The Technician and General exams each consists of 35 questions. The Extra class exam has 50 questions. To pass any class, you must answer 74% of the questions correctly. That translates to at least 26 correct answers on the Technician and General exams, and 37 correct answers on the Extra exam.

How to Study for an Amateur Radio License Exam

There are many ways to study for an amateur radio license exam. The good news is that the question pool for each license class is published for you to review and study. As a result, there are a number of options for you to prepare.

Learn the course material

There are a number of resources available to help you really learn the principles and concepts that are covered on the license exams. Just do a search in your favorite search engine for “amateur radio license study materials,” and you will find a plethora of books, courses, videos and other materials that cover the regulations, electronics principles, and operating practices that make up the majority of the exam questions. This a great way to really learn about ham radio and prepare for the exam with actual knowledge.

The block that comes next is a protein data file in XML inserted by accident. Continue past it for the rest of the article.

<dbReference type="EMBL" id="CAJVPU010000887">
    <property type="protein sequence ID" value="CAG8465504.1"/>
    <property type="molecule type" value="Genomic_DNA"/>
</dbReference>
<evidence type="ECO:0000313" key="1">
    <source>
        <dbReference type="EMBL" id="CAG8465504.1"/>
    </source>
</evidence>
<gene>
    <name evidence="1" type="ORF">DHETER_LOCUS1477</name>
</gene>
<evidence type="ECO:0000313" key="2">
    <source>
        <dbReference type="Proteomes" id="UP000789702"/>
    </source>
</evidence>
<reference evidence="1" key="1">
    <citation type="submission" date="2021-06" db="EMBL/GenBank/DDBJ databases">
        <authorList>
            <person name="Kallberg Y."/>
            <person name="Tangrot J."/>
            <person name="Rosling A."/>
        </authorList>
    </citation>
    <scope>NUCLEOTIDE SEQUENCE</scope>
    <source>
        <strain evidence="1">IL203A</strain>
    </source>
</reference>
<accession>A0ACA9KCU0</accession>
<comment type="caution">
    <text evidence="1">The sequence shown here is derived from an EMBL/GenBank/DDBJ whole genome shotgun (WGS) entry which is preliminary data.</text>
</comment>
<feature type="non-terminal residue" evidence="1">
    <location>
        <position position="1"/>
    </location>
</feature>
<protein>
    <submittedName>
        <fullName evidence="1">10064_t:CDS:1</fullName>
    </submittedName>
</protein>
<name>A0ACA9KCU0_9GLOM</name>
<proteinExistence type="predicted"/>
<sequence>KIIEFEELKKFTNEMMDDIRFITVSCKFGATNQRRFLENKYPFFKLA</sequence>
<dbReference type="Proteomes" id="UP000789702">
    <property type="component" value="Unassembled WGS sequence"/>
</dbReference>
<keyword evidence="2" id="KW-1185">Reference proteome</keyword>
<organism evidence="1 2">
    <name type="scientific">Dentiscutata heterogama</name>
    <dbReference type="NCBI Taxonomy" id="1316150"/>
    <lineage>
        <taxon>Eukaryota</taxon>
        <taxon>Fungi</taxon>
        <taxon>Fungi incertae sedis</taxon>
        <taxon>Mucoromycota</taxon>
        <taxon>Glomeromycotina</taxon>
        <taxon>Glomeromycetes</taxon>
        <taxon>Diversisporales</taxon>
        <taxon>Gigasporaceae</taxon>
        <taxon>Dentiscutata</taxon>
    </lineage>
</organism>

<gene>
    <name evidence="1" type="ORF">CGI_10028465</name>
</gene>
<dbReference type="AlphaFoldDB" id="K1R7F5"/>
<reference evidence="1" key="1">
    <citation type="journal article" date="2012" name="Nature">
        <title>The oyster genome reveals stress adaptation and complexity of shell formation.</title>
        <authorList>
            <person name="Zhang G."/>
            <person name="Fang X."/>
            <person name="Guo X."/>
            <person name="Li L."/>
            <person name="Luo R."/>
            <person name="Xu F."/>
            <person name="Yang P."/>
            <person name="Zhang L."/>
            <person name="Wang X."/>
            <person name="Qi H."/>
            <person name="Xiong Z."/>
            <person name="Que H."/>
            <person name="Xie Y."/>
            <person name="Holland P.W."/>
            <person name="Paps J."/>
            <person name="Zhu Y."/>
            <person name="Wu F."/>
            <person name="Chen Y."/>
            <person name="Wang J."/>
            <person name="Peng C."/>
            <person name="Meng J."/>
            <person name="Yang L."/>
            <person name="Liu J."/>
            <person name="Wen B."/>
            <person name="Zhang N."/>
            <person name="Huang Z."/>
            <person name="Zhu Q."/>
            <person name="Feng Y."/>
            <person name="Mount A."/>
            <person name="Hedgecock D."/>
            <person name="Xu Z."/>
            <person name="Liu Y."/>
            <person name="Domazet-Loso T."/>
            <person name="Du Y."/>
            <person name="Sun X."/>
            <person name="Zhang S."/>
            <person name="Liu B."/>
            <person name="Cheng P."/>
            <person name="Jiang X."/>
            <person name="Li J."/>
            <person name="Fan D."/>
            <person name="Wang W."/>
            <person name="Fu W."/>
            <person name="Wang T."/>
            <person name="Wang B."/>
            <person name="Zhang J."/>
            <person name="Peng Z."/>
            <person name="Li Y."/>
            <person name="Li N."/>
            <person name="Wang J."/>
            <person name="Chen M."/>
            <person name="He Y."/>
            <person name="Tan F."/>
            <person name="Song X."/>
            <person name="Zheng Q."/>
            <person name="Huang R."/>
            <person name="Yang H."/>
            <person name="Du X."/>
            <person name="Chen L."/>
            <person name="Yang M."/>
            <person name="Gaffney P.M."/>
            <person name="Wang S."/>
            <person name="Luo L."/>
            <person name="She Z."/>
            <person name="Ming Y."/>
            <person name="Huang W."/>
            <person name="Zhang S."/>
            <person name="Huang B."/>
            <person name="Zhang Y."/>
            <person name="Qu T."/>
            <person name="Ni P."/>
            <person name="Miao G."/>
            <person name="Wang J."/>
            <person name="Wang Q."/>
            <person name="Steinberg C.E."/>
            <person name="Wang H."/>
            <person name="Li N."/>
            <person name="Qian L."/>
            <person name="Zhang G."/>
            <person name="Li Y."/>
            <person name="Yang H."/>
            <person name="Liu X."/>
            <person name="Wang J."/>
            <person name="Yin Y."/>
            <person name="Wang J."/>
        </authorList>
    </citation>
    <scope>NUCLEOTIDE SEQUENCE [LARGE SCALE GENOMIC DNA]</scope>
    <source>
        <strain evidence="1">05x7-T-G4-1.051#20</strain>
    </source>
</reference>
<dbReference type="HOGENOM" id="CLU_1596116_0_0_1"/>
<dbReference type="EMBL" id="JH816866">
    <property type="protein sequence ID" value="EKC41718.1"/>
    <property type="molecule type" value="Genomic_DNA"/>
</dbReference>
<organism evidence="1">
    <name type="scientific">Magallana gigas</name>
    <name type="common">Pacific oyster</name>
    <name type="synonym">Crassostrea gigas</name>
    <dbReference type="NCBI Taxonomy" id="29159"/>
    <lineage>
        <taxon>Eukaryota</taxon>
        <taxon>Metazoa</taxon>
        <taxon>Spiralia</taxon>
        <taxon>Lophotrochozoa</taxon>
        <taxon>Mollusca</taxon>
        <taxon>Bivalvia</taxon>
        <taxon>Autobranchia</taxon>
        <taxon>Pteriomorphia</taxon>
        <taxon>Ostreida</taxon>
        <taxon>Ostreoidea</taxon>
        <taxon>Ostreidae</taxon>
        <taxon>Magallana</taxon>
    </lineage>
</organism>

Study the questions and answers

Many people choose to focus on studying the questions and answers rather than pay for classes or take the time to read hundreds of pages of electronics theory. This is made easy by the fact that the question and answer pools are publicly available. Each question will include one correct answer and three “distractor” statements, or in other words wrong answers.

For the Technician class exam (entry level), there are 412 questions in the question pool. An actual exam will have only 35 of these questions, and you must answer 26 correctly to pass.

Many people recommend studying only the correct answer and never looking at the distractors. This is a great idea, as it will make the correct answer stand out to you when taking the test. The thought is if you never look at the distractors (i.e. wrong answers), then they will not be familiar to you. Only the correct answer will be familiar, making it easier to identify the correct answer.